Is obesity leveling off and what does it matter?

January 23rd, 2010 by MorganDowney Leave a reply »

Ten days ago, the media was touting new reports from the CDC that the obesity epidemic was ‘leveling off’ or  ‘reaching a plateau.’ The news was taken in some quarters with a sense of relief:”Whew, I’m glad that’s over.” Well, don’t get too comfortable. The reports have a lot more to say and overall, this is not a time for complacency.

What the reports actually say.

First, regarding adults, (Prevalence and trends in obesity among US adults, … [JAMA. 2010] – PubMed result), the authors note that the prevalence of obesity is high, exceeding 30% in most age and sex groups except for men 20-39 years old. Strong racial and ethnic differences persist with very high rates among African-American and Hispanic Americans compared to white Americans. Prevalence of severe or morbid obesity, called class 3, (a BMI of 40 or more) was 5.7% overall, with 4.2% for mean and 7.2% for women, including a rate of 14.2% among non-Hispanic black women. What their analyses found was that the earlier rates of increase were on the order of 6 to 7 percentage points. In the this analysis, over the past ten years, the rate of increase is 4.7 percent. Bottom line: rates are still going up.

Second, regarding children, (Prevalence of high body mass index in US children … [JAMA. 2010] – PubMed result) the authors found no statistically significant increases over the last 10 years among girls. Among boys, there is a different picture. Heavy boys between 6 and 19 years of age are getting heavier. Bottom line: the prevalence of obesity has tripled among school-age children and adolescents if you go back to the 1980s. It is high – 17%- and remains high.

So, is the epidemic leveling off? Answer: we don’t know yet. These analyses look at the last ten year trends and they are less than the peak periods of increase. Is this a pause on an upward track or the start of a decline?

Experts I talked with are not too optimistic. First, there is the perennial question of relying on the BMI. A recent paper indicates that more precise tools, like skinfold tests, would have predicted the obesity epidemic by 10-20 years. The timing of the rise in U.S. obesity varies with… [Econ Hum Biol. 2009] – PubMed result. Second, there isn’t a clear explanation of why the rates should be leveling off. We’d like to think people are changing their behavior but the evidence is there is less compliance with recommended dietary and physical activity standards than ever. Adherence to healthy lifestyle habits in US adults… [Am J Med. 2009] – PubMed result  Compliance with the DASH diet among persons with hypertension has slipped. Deteriorating dietary habits among adults with hyp… [Arch Intern Med. 2008] – PubMed result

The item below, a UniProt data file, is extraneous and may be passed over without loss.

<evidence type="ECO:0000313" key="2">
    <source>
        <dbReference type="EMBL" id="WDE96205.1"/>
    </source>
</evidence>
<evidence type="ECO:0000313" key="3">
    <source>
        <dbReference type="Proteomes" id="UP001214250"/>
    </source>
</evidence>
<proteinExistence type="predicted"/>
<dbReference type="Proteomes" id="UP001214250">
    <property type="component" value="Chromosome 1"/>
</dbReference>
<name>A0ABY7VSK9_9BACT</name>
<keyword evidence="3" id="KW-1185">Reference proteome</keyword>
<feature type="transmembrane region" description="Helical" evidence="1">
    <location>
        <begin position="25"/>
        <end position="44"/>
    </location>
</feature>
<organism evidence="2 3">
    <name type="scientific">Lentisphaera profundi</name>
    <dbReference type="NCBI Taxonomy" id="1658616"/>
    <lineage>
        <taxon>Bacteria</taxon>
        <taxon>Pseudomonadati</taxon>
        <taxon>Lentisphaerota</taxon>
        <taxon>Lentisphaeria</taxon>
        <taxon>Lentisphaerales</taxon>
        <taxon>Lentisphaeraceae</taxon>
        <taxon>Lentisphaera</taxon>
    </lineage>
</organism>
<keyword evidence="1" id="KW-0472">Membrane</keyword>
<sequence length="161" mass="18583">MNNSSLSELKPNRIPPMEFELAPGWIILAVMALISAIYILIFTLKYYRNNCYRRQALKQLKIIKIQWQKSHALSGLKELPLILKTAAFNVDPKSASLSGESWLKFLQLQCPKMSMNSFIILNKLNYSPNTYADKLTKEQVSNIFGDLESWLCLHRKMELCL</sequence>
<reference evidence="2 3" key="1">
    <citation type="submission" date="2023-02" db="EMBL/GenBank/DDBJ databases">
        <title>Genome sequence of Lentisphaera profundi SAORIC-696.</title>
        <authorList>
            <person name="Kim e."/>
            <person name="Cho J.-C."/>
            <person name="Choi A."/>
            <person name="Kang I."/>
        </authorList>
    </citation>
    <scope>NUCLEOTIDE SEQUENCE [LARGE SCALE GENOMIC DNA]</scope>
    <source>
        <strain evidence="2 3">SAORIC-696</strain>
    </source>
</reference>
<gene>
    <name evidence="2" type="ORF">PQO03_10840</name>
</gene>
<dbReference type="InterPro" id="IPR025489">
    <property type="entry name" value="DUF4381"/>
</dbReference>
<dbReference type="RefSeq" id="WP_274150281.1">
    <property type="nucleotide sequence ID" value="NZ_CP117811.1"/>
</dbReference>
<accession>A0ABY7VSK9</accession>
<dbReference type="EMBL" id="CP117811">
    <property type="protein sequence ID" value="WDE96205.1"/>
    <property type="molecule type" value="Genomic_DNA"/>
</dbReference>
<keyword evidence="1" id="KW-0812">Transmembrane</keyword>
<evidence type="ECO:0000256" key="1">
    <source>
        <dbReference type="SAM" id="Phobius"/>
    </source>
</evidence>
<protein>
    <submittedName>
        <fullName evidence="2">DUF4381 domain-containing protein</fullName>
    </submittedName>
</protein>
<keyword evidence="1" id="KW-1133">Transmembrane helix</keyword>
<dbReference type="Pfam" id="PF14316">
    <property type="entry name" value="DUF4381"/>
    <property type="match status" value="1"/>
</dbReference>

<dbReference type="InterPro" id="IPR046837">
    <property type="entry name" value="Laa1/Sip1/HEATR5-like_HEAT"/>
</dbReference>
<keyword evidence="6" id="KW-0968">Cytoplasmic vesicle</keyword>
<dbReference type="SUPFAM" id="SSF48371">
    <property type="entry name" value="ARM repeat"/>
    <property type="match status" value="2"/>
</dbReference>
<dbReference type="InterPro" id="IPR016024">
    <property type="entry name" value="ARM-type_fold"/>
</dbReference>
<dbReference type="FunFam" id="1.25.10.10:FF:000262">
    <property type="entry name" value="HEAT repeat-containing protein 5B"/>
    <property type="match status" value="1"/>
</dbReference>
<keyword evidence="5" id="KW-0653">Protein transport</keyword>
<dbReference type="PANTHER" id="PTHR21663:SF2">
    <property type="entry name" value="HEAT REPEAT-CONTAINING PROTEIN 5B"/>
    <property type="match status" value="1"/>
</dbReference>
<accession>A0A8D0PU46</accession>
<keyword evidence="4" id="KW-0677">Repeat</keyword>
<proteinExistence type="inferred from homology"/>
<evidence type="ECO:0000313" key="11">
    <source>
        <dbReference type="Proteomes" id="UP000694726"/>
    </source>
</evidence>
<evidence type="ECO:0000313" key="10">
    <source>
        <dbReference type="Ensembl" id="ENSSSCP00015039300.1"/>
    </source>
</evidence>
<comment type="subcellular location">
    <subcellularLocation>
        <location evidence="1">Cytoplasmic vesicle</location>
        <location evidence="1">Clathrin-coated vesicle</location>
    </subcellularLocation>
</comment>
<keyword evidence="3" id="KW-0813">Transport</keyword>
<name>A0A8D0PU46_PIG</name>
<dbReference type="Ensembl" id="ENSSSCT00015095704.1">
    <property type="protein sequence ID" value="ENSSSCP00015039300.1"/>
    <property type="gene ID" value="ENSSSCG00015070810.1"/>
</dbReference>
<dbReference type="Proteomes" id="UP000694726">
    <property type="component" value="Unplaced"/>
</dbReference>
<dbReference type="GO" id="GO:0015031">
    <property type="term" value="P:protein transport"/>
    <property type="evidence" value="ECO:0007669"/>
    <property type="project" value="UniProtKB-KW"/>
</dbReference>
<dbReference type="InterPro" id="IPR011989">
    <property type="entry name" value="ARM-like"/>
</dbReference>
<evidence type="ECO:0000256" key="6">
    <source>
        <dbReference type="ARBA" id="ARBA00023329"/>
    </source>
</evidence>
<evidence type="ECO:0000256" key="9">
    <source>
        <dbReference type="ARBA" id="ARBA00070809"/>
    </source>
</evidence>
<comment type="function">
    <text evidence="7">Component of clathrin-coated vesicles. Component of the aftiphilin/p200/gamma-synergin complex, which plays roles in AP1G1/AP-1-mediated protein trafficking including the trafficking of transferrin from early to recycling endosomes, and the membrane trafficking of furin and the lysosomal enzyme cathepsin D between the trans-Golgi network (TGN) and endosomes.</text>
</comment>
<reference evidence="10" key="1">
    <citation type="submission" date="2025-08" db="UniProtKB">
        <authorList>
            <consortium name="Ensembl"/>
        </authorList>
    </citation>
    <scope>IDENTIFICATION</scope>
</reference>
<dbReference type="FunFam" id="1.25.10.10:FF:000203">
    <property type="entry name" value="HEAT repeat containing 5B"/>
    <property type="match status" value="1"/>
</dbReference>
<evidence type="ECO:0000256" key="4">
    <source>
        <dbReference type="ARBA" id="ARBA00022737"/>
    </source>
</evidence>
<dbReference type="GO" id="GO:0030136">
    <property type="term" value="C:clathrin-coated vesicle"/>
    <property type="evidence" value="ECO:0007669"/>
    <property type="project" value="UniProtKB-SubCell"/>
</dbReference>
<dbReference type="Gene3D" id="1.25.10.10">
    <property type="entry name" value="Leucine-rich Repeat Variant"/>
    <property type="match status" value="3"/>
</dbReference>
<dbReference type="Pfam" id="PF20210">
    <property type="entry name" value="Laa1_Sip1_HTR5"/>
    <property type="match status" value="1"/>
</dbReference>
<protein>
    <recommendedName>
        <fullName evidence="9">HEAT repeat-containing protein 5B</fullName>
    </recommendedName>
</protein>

The recession may be causing people to forgo buying more expensive but healthier foods Recession Weighs on Waistlines – Many clinicians running medical weight management programs I have talked with report their volume is down 20-30%.

Hopefully, this is the beginning of a levelling or downard trend in obesity but we will not know for sure until more information comes in. In the meantime, we should consider that we don’t to be having phenomenal increases in obesity to justify more programs for treatment and prevention. An editorial  by J Michael Graziano on the two reports from CDC, states, “Even if these trends can be maintained, 68% of US adults are overweight or obese, and almost 32% of school-aged US children and adolescents are at or above the 85th percentile of BMI for age. Given the risk of obesity-related major health problems, a massive public health campaign to raise awareness about the effects of overweight and obese is necessary..Major research initiatives are needed to identify better management and treatment options. The longer the delay is taking aggressive action, the higher the likelihood that the significant progress achieved in decreasing chronic disease rates during the last 40 years will be negated, possibly even with a decrease in life expectancy.”  Amen.